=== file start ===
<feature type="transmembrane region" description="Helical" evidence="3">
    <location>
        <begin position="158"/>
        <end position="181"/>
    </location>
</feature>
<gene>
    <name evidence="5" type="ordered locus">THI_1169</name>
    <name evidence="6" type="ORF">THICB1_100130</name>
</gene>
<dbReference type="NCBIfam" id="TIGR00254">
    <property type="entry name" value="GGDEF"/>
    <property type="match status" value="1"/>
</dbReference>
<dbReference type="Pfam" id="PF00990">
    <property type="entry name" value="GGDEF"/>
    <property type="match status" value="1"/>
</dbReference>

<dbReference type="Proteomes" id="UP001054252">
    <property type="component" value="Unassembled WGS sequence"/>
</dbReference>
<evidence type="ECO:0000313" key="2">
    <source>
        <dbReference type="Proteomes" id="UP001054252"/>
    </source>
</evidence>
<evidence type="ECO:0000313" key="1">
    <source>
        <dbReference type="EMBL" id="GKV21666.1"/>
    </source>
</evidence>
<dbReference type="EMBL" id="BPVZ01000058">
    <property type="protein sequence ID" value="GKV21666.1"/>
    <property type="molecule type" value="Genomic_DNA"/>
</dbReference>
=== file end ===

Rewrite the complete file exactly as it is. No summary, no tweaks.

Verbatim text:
<feature type="transmembrane region" description="Helical" evidence="3">
    <location>
        <begin position="158"/>
        <end position="181"/>
    </location>
</feature>
<gene>
    <name evidence="5" type="ordered locus">THI_1169</name>
    <name evidence="6" type="ORF">THICB1_100130</name>
</gene>
<dbReference type="NCBIfam" id="TIGR00254">
    <property type="entry name" value="GGDEF"/>
    <property type="match status" value="1"/>
</dbReference>
<dbReference type="Pfam" id="PF00990">
    <property type="entry name" value="GGDEF"/>
    <property type="match status" value="1"/>
</dbReference>

<dbReference type="Proteomes" id="UP001054252">
    <property type="component" value="Unassembled WGS sequence"/>
</dbReference>
<evidence type="ECO:0000313" key="2">
    <source>
        <dbReference type="Proteomes" id="UP001054252"/>
    </source>
</evidence>
<evidence type="ECO:0000313" key="1">
    <source>
        <dbReference type="EMBL" id="GKV21666.1"/>
    </source>
</evidence>
<dbReference type="EMBL" id="BPVZ01000058">
    <property type="protein sequence ID" value="GKV21666.1"/>
    <property type="molecule type" value="Genomic_DNA"/>
</dbReference>